During an address from his bunker somewhere in Lebanon, the leader of the militant Shiite movement criticized the policies of Prime Minister Benjamin Netanyhu. "Don't allow a foolish government to sweep you along with it," he said, according to Hezbollah-affiliated Al-Manar.
"Netanyahu and his government don't know if they have started a war and how they will finish it. They have no true picture of reality; if they did, they wouldn't proceed to this folly of war."'
The Lebanon-based group's leader urged "non-Zionist Jews" they need "to separate themselves from the Zionists, who are leading themselves to unpreventable destruction. I call on all those who came to occupied Palestine to leave and return to the countries from which they came, so as not to serve as fuel for the war that their foolish government will wage."
Nasrallah said if Israel launched a war against Syria or Lebanon, fighters from Iran, Iraq and Yemen might join the battle.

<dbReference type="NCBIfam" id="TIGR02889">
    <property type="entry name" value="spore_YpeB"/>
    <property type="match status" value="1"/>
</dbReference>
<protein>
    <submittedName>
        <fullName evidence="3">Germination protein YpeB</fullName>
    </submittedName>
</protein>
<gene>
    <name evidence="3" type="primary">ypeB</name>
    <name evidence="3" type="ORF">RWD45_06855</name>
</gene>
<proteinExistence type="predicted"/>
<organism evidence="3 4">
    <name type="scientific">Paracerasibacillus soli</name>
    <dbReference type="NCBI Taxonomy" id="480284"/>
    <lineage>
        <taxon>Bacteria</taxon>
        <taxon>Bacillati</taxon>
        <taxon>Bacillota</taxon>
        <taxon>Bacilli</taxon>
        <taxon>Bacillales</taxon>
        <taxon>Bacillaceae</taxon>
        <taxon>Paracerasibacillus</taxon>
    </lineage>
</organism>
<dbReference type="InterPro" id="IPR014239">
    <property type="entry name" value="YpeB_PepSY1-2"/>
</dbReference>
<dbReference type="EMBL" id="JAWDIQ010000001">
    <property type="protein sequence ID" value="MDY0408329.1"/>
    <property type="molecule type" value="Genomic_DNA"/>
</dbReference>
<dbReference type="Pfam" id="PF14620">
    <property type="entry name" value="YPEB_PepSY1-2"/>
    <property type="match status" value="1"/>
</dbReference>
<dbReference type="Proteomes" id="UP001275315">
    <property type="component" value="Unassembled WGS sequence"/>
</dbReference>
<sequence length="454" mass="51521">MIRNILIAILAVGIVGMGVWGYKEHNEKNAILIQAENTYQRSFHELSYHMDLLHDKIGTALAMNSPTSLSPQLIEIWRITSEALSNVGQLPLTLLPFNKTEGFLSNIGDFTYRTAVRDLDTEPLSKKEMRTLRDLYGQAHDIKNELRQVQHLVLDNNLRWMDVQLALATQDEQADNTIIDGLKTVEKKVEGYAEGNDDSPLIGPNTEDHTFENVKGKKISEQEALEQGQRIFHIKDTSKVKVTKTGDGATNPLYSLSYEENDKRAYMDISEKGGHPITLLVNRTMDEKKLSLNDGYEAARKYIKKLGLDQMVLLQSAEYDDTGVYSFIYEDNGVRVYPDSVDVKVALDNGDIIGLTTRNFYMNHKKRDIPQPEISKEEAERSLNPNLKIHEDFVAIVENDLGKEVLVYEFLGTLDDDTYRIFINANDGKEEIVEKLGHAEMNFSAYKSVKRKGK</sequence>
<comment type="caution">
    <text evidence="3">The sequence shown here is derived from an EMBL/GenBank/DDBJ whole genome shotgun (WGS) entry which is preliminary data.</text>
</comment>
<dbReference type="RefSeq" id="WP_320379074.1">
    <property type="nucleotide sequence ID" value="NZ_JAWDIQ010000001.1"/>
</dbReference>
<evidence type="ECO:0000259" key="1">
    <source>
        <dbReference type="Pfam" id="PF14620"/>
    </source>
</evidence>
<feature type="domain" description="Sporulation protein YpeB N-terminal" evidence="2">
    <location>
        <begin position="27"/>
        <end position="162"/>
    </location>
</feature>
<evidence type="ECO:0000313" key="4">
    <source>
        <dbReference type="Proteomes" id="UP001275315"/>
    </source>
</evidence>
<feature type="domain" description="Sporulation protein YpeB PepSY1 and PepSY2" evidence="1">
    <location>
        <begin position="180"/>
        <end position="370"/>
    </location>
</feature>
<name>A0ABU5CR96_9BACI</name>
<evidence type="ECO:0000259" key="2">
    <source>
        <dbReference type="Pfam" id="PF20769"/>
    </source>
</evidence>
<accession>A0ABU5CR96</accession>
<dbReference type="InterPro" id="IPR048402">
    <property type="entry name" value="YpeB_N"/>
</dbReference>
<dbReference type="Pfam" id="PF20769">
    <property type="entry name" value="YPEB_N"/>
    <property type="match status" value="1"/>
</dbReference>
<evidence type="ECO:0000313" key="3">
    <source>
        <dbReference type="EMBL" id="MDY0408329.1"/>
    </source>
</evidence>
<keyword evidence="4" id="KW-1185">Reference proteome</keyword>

He spoke on Ashura Day, which commemorates the martyrdom of Imam Hussein, a grandson of the Prophet Muhammad, in the Iraqi city of Karbala in the seventh century.
Israeli Housing Minister Yoav Galant responded: "Nasrallah is a dead man. We will take off the kid gloves in the next confrontation. Nasrallah speaks from his bunker with good reason. If he makes a mistake and starts a war, we will throw Lebanon back into the Stone Age."
On Saturday night, Nasrallah accused Israel of violating U.N. resolutions and spying on Lebanon.
"The booby-trapped surveillance cameras and eavesdropping facilities on Lebanon grounds are violations of UN Resolution 1701," he said. "It is impossible to treat Israeli violations on Lebanese ground lightheadedly."
The resolution was approved at the end of the Second Lebanon War between Israel and Lebanon.
Nasrallah also criticized another Israeli neighbor, Saudi Arabia.
"I tell the rulers of Saudi Arabia that the separation between the Kurds and Iraq will reach Saudi Arabia later on, and it shall be divided," he said.
Nasrallah added "the issue doesn't derive from the referendum but from [the fact] that the region is being split up according to ethnic backgrounds. After the failure of the ISIS project, it's now back to the project of dividing up the region, first from the area of Kurdish Iraq."
The Hezbollah leader also blasted the United States, even though it opposed the Kurdish quest for independence.
"You can't trust the American stance on the issue of Kurdistan and Iraq," he said. "There are American voices that started popping up that call for support of the independence of Kurdish Iraq."